“George Herbert Mead and the Social Bases of Democracy”

Judith M. Green, Fordham University
Co-Editor of Pragmatism and Diversity: Dewey in the Context of Late Twentieth Century Debates (Palgrave MacMillan, January 2012)

“Cultivating Pragmatist Cosmopolitanism:
Democratic Local-and-Global Community amidst Diversity”
- - - - - - -

Celebratory Refreshments Will Be Served

Saturday, February 18, 2012

Temporality and Imagination


Though I have not had time to post regularly, I do with to comment on the ongoing discussion at Archive Fire, Knowledge Ecology, and Footnotes to Plato.

I argue that imagination is an emergent feature of nature whose principle root is the temporality of nature.  Human imagination dilates the present moment and manipulates its temporality, i.e., manipulates the inter-relations of present, past, and future.  Human imagination’s primary function is the projection of the anticipated consequences of an action, i.e., the meaning of an action by definition (cf. Peirce), and thus imagination allows us to make the anticipated future part of the present.  To the extent that we may anticipate the consequences of our transactions with the world, we may render it comprehensible.

I am arguing for a kind of naturalism, but not scietnfic or reductive naturalism.  E.g., I hold that imagination is an extension of and continuous with the basic anticipation of any homeostatic organism, though it is not reducible to it.  I may explain this in more detail, but let me say that a reader without familiar with the process metaphysics and emergent naturalism supporting this view cannot take my words at face value, as they will likely misjudge the implied arguments.  I can supply a short annotated bibliography upon request in addition to my own work.

Some technical points about the above.  Yes, I take phenomenological temporality to be continuous with natural temporality, which is a major deviation from the Husserlian tradition of phenomenology.  Screw Kant and his insistence that time is the inner form of representation; we can do without that presumed dualism of body and mind.  The utter lack of the concept of continuity is part of the Americanist rejection of many post-Kantian philosophies, especially in metaphysics and phenomenology.  This is also part of my own hesitance to accept object-oriented ontology insomuch as it rejects continuity.  (This seems to vary depending on which OOO-thinker we are talking about.)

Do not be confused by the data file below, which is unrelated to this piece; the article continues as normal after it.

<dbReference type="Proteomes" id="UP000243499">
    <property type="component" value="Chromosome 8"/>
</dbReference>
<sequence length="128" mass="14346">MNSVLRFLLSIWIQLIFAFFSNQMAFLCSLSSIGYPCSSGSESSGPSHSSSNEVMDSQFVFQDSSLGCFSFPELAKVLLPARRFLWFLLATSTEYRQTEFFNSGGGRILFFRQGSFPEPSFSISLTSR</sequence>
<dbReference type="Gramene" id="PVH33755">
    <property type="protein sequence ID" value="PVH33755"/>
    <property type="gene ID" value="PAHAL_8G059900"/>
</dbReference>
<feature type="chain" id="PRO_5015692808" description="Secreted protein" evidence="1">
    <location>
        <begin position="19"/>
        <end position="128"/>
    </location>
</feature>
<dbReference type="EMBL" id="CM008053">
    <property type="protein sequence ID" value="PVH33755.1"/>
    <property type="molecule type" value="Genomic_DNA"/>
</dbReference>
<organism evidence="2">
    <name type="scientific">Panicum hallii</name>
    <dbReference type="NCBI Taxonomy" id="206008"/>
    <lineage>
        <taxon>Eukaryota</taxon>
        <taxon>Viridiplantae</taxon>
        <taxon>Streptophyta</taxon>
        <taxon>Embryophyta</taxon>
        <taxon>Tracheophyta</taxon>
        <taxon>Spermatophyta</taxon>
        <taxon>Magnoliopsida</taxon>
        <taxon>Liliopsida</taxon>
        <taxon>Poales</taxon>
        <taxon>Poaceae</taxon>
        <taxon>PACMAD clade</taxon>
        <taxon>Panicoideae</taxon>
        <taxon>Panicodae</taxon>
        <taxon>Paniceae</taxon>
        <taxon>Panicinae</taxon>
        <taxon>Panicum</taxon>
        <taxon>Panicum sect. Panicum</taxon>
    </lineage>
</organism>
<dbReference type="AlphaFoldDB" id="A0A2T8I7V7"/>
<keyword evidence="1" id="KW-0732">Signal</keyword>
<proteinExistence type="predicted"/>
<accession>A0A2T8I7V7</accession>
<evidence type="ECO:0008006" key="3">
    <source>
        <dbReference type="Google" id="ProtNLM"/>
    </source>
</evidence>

Thursday, February 16, 2012

Ecstatic Naturalism Conference


EN 2012 Conference Schedule


Second International Congress on Ecstatic Naturalism


13–14 April 2012, Drew University, Madison, NJ USA



Friday, 13 April 20122:00-5:00: First Session: Aesthetics and Semiotics
Martin Yalcin, “Orpheus and the Aesthetic Character of the Sacred: Can We Replace Religion with Art?”
Inna Semetsky. “Reading Signs: Peirce, Deleuze, Hermeneutics”
Michael Raposa, “What may lie hidden in the icon: On boredom, ecstasy and the limits of semiosis"

Commentator: Nick Wernicki

6:00 PM: Dinner

7:00 PM: Keynote Presentation by Robert C. Neville with an introduction by Robert Corrington


Saturday, April 14th7:30 AM: Breakfast

8:30 AM – 11:30 PM: Second Session: Education, Psychology, and Psychoanalysis
Darryl De Marzio, “On the Unity of Eros and Agape: An Ecstatic Naturalist Perspective on the Dynamic of Love in Education”
Kwang Yu Lee, “What Ecstasy is to Shamanism, Manic-Depression is to Ecstatic Naturalism?”
Lydia York, “Abyss and Ground: Expanding Ecstatic Naturalism’s Material Maternal with Psychoanalytic Object-Relations Theory"

Commentator: Theresa Ellis

11:45-12:45PM: Book Celebration Panel: Nam T. Nguyen’s Nature’s Primal Self: Peirce, Jaspers, and Corrington and Leon Niemoczynski’s Charles Sanders Peirce and a Religious Metaphysics of Nature.